In order to describe the manner in which advantages and features of the disclosure can be obtained, a more particular description of the disclosure briefly described above will be rendered by reference to specific embodiments thereof which are illustrated in the appended drawings. Understanding that these drawings depict only typical embodiments of the disclosure and are not therefore to be considered to be limiting of its scope, the disclosure will be described and explained with additional specificity and detail through the use of the accompanying drawings in which:

FIG. 1 illustrates an exemplary block diagram of a system in accordance with a possible embodiment;

FIG. 2 illustrates an exemplary block diagram of an apparatus in accordance with a possible embodiment;

FIG. 3 is an exemplary flowchart illustrating the operation of an apparatus in accordance with a possible embodiment;

FIG. 4 is an exemplary flowchart illustrating the operation of an apparatus in accordance with a possible embodiment;

FIG. 5 is an illustrative example of a visible light image in accordance with a possible embodiment;

FIG. 6 is an illustrative example of a resultant binary image in accordance with a possible embodiment;

FIG. 7 is a reduced dimensionality graphic representation corresponding to the resultant binary image in accordance with a possible embodiment; and

FIG. 8 is a filtered reduced dimensionality graphic representation corresponding to the resultant binary image in accordance with a possible embodiment.

DETAILED DESCRIPTION

FIG. 1 is an exemplary block diagram of a system 100 according to a possible embodiment. The system 100 can include a network 130, a terminal 110, and a base station 135. The terminal 110 may be a portable electronic device, such as a selective call receiver. For example, a selective call receiver can be mobile phone, a cellular phone, a personal digital assistant, a pager, or any other device that can engage in selective call receiver communications over a long distance wireless network 130. The base station 135 may be a cellular base station, a wireless local area network access point, or any other device that provides access between a wireless device and a network 130. The network 130 may include any type of network that is capable of sending and receiving signals, such as wireless signals. For example, the network 130 may include a wireless telecommunications network, a cellular telephone network, a Time Division Multiple Access (TDMA) network, a Code Division Multiple Access (CDMA) network, a satellite communications network, and other like communications systems. Furthermore, the network 130 may include more than one network and may include a plurality of different types of networks. Thus, the network 130 may include a plurality of data networks, a plurality of telecommunications networks, a combination of data and telecommunications networks and other like communication systems capable of sending and receiving communication signals.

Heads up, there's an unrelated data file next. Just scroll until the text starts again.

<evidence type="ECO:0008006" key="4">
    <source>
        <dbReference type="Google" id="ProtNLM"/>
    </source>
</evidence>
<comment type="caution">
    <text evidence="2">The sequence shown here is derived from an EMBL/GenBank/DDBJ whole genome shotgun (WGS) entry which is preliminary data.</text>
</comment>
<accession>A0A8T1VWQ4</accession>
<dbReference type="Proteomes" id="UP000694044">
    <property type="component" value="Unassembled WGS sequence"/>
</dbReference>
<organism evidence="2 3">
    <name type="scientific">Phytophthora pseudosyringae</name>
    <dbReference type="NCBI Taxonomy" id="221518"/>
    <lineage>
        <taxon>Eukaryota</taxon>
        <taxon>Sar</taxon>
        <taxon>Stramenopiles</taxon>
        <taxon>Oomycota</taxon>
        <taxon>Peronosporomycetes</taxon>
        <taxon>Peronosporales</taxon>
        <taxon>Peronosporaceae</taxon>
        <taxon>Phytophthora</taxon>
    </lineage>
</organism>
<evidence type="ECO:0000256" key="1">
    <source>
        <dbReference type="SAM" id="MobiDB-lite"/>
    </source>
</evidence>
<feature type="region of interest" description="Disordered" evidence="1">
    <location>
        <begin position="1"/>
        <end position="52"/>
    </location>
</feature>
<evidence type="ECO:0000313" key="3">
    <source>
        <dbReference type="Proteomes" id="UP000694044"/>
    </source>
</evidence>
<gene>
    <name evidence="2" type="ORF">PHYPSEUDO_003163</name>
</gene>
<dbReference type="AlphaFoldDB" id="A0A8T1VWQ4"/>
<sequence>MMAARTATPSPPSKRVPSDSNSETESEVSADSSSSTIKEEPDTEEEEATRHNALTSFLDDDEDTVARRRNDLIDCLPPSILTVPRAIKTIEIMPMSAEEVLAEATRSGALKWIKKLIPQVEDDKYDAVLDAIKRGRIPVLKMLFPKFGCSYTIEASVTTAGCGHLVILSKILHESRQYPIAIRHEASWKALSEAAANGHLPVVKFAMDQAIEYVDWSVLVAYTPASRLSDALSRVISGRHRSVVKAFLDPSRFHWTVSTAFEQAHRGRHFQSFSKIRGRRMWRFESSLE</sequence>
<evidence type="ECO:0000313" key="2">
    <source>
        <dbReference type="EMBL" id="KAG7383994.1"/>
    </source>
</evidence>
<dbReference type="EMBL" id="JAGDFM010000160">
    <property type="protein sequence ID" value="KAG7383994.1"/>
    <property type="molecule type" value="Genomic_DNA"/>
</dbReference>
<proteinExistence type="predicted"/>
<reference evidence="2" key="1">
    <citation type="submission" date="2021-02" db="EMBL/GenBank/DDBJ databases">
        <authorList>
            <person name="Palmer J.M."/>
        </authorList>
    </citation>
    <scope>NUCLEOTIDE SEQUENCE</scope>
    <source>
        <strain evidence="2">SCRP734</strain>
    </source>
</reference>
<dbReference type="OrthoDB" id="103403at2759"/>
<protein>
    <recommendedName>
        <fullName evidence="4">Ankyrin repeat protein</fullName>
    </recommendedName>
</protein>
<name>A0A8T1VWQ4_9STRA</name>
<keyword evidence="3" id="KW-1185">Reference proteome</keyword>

In operation, a plurality of images of skin can be captured using an array of pixels in a camera on the terminal 110 to record the reflection of light through an anatomical extremity 120, such as a human finger. Image characteristics corresponding to the plurality of captured images at a first wavelength can be compared with image characteristics corresponding to the plurality of captured images at a second wavelength, where the second wavelength can be substantially distinct from the first wavelength. Blood oxygen level can be determined based on comparing the image characteristics.

For example, oxygen saturation of a subject can be determined using a camera, such as a conventional Complementary Metal-Oxide Semiconductor CMOS imager, available on a mobile device, such as the terminal 110. A user can place his/her finger in proximity to the camera and a video or picture sequence can be captured. Image analysis and signal processing techniques can then be used on the captured sequence to process and extract oxygen saturation (SpO2). The processing can be done either in real-time, such as while the picture sequence is being captured, or can be done off-line after the picture sequence has been captured. An existing camera on the terminal 110 can be used for blood oxygen saturation and pulse rate measurement the process can be implemented in the terminal 110 without hardware changes. This feature can be implemented for users involved in fitness activities, those with special health care needs, heath care practitioners, and other users interested in determining oxygen saturation.